It’s being reported everywhere that the Rangers are revising the plan to have Jarrod Saltalamacchia relieve Gerald Laird twice a week, and will now split catching duties between the two evenly. This is an important development to watch play out.
Mark Teixeira as an Atlanta Brave: .273/.340/.636, seven extra-base hits (including four home runs) and 12 RBI in 10 games.
Ron Mahay in six Braves appearances: two runs (one earned: 1.23 ERA) on four hits (all singles) and five walks in 7.1 innings, six strikeouts, one win, one hold, opponents’ line of .182/.321/.182.
Eric Gagné in four Red Sox appearances: six runs (16.20 ERA) on nine hits and two walks in 3.1 innings, four strikeouts, two holds, opponents’ line of .474/.524/.684.
Kenny Lofton as a Cleveland Indian: .250/.294/.271, one double among his 12 hits, two RBI, no stolen bases and one caught-stealing.
Old friend Kat O’Brien of Newsday advises that the Rangers asked the Yankees for either Melky Cabrera or Ian Kennedy in exchange for Gagné — not both of them, as reported recently by Phil Rogers of the Chicago Tribune.
For the heck of it: Fabio Castro is 4-4, 2.91 for AAA Ottawa (after earlier stretches of 0-0, 12.27 for Philadelphia and 2-0, 2.70 in relief for AA Reading). He was moved from the Lynx bullpen three weeks ago to the rotation, and has a 2.45 ERA in four starts.
John Koronka is 1-3, 4.38 (opponents’ average of .307) in five starts for AAA Buffalo in the Indians system.
Seventeen-year-old righthander Wilfredo Boscan is almost never mentioned along with fellow summer 2006 Latin American signees Wilmer Font, Geuris Grullon, or Carlos Pimentel, but remember the name. The Venezuelan is 2-1, 1.76 in eight Dominican Summer League starts and three relief appearances, with an eye-popping groundout-to-flyout rate of 4.53. In 51 innings, he’s allowed only 37 hits (.207 opponents’ average) and 13 walks while punching out 55 hitters. Right-handed hitters have been particularly helpless against Boscan, managing a scrawny line of .160/.229/.201 in 144 at-bats.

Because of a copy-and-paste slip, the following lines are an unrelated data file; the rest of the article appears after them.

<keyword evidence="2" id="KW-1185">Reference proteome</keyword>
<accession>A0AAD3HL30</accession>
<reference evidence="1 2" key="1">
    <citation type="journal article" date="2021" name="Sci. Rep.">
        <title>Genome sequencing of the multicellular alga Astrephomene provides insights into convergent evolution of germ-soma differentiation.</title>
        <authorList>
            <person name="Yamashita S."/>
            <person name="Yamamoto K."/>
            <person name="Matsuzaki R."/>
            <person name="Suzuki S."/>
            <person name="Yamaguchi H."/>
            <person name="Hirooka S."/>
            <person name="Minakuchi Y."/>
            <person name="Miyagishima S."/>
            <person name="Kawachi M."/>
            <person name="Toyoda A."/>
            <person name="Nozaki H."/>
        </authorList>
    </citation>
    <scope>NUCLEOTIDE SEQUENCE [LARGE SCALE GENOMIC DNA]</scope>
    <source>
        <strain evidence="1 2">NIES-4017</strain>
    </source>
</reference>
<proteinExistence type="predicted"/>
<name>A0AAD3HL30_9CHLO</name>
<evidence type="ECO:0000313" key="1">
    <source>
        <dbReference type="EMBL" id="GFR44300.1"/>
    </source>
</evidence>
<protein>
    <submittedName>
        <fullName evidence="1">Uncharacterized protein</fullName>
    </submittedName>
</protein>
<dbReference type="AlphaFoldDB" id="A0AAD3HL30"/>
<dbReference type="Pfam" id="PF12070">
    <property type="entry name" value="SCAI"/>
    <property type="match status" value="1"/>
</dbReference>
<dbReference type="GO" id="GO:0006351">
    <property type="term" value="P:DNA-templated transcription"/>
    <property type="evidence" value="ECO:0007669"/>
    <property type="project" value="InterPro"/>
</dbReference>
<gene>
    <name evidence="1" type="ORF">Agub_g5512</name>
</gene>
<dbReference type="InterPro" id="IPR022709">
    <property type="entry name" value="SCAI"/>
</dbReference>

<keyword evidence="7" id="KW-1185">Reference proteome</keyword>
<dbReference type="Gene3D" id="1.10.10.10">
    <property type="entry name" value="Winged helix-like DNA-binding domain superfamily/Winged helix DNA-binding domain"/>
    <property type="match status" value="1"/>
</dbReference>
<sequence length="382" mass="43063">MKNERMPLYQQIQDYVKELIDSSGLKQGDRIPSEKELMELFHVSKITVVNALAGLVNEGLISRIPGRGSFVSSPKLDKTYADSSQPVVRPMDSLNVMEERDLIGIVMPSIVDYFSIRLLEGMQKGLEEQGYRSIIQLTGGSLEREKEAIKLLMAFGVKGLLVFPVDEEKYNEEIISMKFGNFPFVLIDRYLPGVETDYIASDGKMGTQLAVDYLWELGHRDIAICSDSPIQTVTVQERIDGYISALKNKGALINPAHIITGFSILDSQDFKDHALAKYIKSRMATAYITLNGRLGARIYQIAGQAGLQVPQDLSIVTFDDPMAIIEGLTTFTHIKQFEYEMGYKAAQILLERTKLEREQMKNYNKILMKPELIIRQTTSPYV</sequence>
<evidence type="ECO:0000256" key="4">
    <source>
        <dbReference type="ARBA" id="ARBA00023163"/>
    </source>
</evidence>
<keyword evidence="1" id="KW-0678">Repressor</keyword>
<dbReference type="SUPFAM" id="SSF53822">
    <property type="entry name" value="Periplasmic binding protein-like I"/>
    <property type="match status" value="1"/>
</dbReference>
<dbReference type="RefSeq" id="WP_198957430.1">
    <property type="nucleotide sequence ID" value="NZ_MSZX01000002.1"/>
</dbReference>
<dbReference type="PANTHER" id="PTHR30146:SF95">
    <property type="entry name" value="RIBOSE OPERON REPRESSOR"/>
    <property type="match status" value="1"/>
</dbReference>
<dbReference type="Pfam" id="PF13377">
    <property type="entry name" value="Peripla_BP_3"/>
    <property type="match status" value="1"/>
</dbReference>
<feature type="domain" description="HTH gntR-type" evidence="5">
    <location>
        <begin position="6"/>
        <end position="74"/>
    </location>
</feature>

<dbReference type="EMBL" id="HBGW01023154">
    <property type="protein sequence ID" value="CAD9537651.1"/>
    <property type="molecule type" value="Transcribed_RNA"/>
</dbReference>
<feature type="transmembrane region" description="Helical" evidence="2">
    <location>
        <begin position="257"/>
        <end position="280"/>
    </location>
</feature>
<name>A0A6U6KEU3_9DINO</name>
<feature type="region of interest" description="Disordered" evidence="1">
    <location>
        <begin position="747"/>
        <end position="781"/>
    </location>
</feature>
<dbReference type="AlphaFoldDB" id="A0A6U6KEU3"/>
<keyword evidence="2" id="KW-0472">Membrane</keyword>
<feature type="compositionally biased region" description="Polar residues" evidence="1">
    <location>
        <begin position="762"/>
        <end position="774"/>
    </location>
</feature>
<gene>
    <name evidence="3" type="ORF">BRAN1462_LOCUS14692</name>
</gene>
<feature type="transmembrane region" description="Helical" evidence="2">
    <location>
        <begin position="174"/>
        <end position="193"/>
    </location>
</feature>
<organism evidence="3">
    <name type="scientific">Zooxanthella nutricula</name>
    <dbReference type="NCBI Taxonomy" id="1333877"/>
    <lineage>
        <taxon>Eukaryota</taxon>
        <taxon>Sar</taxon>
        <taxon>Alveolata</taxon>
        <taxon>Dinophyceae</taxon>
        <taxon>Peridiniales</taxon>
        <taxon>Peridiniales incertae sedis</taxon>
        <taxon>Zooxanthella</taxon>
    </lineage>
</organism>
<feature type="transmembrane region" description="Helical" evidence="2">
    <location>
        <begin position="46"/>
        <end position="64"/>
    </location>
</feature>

Don’t expect to see Oklahoma righthander Eric Hurley in Arlington next month. Bringing him up for a start or two might be merited by the brilliant season he’s had, but it would eliminate a winter roster spot unnecessarily. The new CBA dictates that Hurley’s first Rule 5 winter will follow the 2008 season, not this one, and so even if he stands a good chance to be in the big leagues sometime next year, adding him to the roster this September would theoretically mean one fewer roster spot this winter to keep open for a minor league who will be Rule 5-eligible.
Example: If Hurley was brought up to make one start in the week’s final season and, as a result, outfielder Brandon Boggs was lost to another organization in December via Rule 5, how would we all feel about that?
Righthander Edinson Volquez in AAA this year: 5-0, 2.03 in five starts, no home runs allowed, opponents’ average of .146, 4.4 walks per nine, 11.3 strikeouts per nine.
In simpler terms: In four of his five RedHawks starts, Volquez has allowed either one or two hits. Good grief. And in four of his five starts he’s punched out more than a batter per inning.
According to Drew Davison of MLB.com, supplemental first-round pick Neil Ramirez, a righthander who went 6-2, 1.46 for Kempsville High School and was named the Virginia Gatorade Player of the Year, says he’s “pretty close” to agreeing to terms with the Rangers. The club has until Wednesday to sign Ramirez (who has committed to Georgia Tech), fellow first-rounders Blake Beavan and Julio Borbon, and any other unsigned picks from the June draft.
The Rangers and Reds have equivalent 50-66 records, better than three other teams, if you’re thinking about 2008 draft position.
In June, Baseball Prospectus projected Tulane righthander Shooter Hunt as the number four prospect among college starting pitchers for next summer’s draft. Texas drafted Hunt in the 34th round out of a New Jersey High School in 2005.
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Lefthander Kason Gabbard will pitch to Jarrod Saltalamacchia tonight for the first time since Gabbard was a senior and Saltalamacchia was a freshman at Royal Palm High School in West Palm Beach, Florida, seven years ago.
I’ll be at the yard, and I invite you to pay close attention along with me.
A partner of mine at work likes to say there’s no such thing as a bad day at the Yard.
That was a pretty good day.
There’s nothing about Texas 7, Tampa Bay 4 that’s going get a page in next year’s media guide or more than 15 seconds on SportsCenter or the local news, but when your kids get a dose of home run fireworks, an overdose of nachos and burgers and ice cream, and a two-run oppo knock from their favorite player, it didn’t matter much that "Hello Win Column" flashed on the scoreboard at nearly 11:00.
It was a pretty good day for the rest of us, too. Brandon McCarthy wasn’t at his sharpest, and yet had it not been for a fumbled transfer by Jarrod Saltalamacchia on a ground ball to his right, McCarthy might have escaped with a scoreless effort. Those 27 pitches in the first signaled a short night for the righthander, but he gutted up and kept the Devil Rays off the board until the fifth, when he coaxed three straight infield ground balls to start the inning but got chased after three unearned runs had scored.